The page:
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NASA is launching an Earth-orbiting satellite called Glory tomorrow that will tackle a highly charged question: How much can the sun contribute to climate change?
The lull in solar activity between solar cycles 23 and 24 lasted for two years, twice as long as expected. By mid-2009, well into the second year, predictions of global cooling — another Little Ice Age — dominated global warming skeptic blogs. Now Solar Cycle 24 is safely underway, but aside from the dramatic flare and rash of sunspots that erupted last week, it’s been wimpy. Tom Woods, a solar physicist at the Boulder, Colo.-based Laboratory for Atmospheric and Space Physics, says he expects a subdued maximum for Solar Cycle 24 (around 2013) and generally, weak solar cycles come in threes. Each known set of sluggish solar cycles in the past has coincided with bitterly cold winters in parts of the globe — especially Europe and North America.
The question is, with the level of greenhouse gases in the atmosphere from the burning of fossil fuels, would we even feel an extended solar minimum? That’s exactly what Glory will aim to find out.
Glory will launch shortly after 2 a.m. local time on Wednesday, Feb. 23 from the Vandenberg Air Force Base north of Santa Barbara, Calif. The six-foot (1.9 meter), 1,100-pound (525 kg) satellite will orbit for at least three years in Earth’s upper atmosphere, where it will monitor both the total solar energy that’s reaching Earth, and the airborne aerosols greeting the energy it when it gets here.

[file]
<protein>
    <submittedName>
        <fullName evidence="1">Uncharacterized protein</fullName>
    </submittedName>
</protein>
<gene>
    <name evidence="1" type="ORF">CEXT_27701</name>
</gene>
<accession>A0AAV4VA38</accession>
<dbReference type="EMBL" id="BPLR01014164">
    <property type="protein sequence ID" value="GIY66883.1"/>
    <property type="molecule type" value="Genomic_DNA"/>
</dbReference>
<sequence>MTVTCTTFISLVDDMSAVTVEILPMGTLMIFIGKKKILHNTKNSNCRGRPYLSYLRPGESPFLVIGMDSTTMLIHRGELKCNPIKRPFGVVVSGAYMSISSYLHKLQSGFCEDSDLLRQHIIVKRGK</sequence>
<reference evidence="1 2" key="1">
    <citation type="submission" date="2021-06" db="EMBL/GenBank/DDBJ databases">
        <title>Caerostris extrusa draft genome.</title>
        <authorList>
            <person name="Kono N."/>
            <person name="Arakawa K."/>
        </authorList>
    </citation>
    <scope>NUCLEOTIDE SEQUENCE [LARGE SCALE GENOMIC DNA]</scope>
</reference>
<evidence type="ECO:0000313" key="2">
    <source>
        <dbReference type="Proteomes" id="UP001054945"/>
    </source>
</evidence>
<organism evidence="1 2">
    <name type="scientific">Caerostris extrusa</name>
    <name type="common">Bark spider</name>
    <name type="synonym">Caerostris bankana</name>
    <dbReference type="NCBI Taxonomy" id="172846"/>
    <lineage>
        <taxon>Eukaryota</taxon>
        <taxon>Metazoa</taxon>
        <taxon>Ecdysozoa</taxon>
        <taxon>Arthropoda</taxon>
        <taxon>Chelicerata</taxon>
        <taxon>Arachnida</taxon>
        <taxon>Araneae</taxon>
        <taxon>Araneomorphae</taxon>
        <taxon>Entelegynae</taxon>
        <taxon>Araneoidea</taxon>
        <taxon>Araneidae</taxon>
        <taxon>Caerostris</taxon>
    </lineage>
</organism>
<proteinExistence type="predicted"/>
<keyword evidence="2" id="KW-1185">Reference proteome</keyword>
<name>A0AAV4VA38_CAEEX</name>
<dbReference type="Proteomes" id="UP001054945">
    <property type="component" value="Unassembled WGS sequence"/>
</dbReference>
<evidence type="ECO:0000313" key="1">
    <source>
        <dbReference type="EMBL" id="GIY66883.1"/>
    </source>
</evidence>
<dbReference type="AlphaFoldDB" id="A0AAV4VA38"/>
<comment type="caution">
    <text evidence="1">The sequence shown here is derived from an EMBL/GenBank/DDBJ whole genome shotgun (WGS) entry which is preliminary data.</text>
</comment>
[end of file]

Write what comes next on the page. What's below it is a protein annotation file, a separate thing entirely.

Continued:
Aerosols include salt, mineral dust, soot, and smoke and come from a variety of sources – such as vehicle exhaust, campfires, volcanoes and even desert winds and sea spray. They can influence climate by absorbing and scattering light, and NASA scientists have said the range of uncertainty about their role in climate change is far greater than any doubt about greenhouse gases from fossil fuels. Raytheon’s Aerosol Polarimetry Sensor, an instrument mounted on the Earth-facing side of the spacecraft, will observe the movement of aerosols through the atmosphere over time, especially on a seasonal scale.
Glory’s sun-facing side will sport the Total Irradiance Monitor, which will measure the intensity of solar radiation at the top of Earth’s atmosphere, adding to a 32-year data set, to record the solar radiation reaching Earth.
Watch a short video on the data: Solar Variability and Total Solar Irradiance (LASP)
Four solar irradiance instruments are currently flying, including VIRGO, launched in 1995, and SORCE, sent into orbit in 2003. Three of those, though, have long exceeded their designed mission lifetimes and are deteriorating. The European PICARD mission, launched in 2010, and NASA’s Glory mission are the new guard.
Greg Kopp, a researcher also at the Laboratory for Atmospheric and Space Physics, is principal investigator on the Glory mission. He says the existing data has already helped researchers understand variations on the scale of the sun’s 11-year activity cycles. But in order to capture longer trends, observations must continue. And solar researchers are increasingly eager to quantify the sun’s role, given the global importance of the question.
“I’m fond of saying we should get closer to the votersphere,” says Daniel Baker, director of Boulder’s Laboratory for Atmospheric and Space Physics. “I can think of no problem that is more significant to humanity than understanding climate change.”
Follow the mission:
On Feb. 23, NASA TV coverage of the countdown will begin at 3:30 a.m. EST (12:30 a.m. PST). Liftoff is targeted for 5:09:43 a.m. EST (2:09:43 a.m. PST). Spacecraft separation from the Taurus occurs 13 minutes after launch. The briefings and launch coverage also will be streamed online.
Launch coverage of Glory countdown activities will appear on NASA’s launch blog starting at 3:30 a.m. EST (12:30 a.m. PST). Real-time updates of countdown milestones as well as streaming video clips highlighting launch preparations and liftoff will also be available.